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And a 1:12 model of a pressure gauge of James Watt, 1794.  60 years before the invention of the Bourdon tube.

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And this one amused me.  It is a 1987 Colchester CNC lathe, with Fanuc controller.  It is 2 years newer than my Boxford CNC lathe.

This really was the finale of my adventures in the UK.

 

Another pressure gauge.

Stuart Tankard rescued this large pressure gauge from being scrapped, and restored it.  It is now often on display at our club exhibitions.  I confess that I did not pay it much attention, until my recent interest in boilers and pressures.

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It is a big gauge, and the works are all on view.  The blue light is aesthetic I think.

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You can see the Bourdon tube, the link, the quadrant.  The nice aspect is that this gauge is very accurate.

 

 

Boiler. The Pressure Gauge.

I have learned a bit about pressure gauges from Frank, who used to manufacture them, and from Stuart, who made a 5″ vertical boiler which was the inspiration for my 6″ build.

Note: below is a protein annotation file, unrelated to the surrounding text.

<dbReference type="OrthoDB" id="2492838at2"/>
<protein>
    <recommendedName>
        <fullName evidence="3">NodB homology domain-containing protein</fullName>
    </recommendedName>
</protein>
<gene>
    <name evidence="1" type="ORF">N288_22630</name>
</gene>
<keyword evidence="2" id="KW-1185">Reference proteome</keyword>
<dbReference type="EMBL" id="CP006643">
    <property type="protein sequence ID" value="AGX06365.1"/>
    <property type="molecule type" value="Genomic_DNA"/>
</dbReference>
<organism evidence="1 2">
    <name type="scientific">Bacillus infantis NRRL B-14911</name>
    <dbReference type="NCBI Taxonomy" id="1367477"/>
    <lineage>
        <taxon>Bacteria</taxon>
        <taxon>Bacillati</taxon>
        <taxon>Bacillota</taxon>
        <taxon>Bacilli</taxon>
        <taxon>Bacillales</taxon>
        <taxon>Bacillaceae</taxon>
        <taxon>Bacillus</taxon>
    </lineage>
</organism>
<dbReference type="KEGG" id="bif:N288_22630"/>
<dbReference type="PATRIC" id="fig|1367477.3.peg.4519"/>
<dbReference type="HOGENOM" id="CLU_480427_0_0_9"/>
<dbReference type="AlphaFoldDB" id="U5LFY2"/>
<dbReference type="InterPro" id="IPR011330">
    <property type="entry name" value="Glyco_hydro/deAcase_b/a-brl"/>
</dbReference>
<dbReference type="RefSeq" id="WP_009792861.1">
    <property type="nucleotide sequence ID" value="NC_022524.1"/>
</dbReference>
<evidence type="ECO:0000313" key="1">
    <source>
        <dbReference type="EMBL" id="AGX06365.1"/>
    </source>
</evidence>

For one thing, pressure gauges become less accurate as they become hotter, so steam should not be allowed into the Bourdon tube.  Which means that there should be water in the line between the steam and the gauge.  That can be managed with a pig’s tail coil of copper tube, or a water reservoir, which is what I made.

For another thing, gauges have varying accuracy, and I am fortunate in having a friend who has calibration equipment, so I can obtain information about the degree of accuracy of my selection of British and Chinese gauges.

Then there is the aesthetic appearance of the gauges.  A matter of taste, but I really like the older “Smiths” made in UK gauge.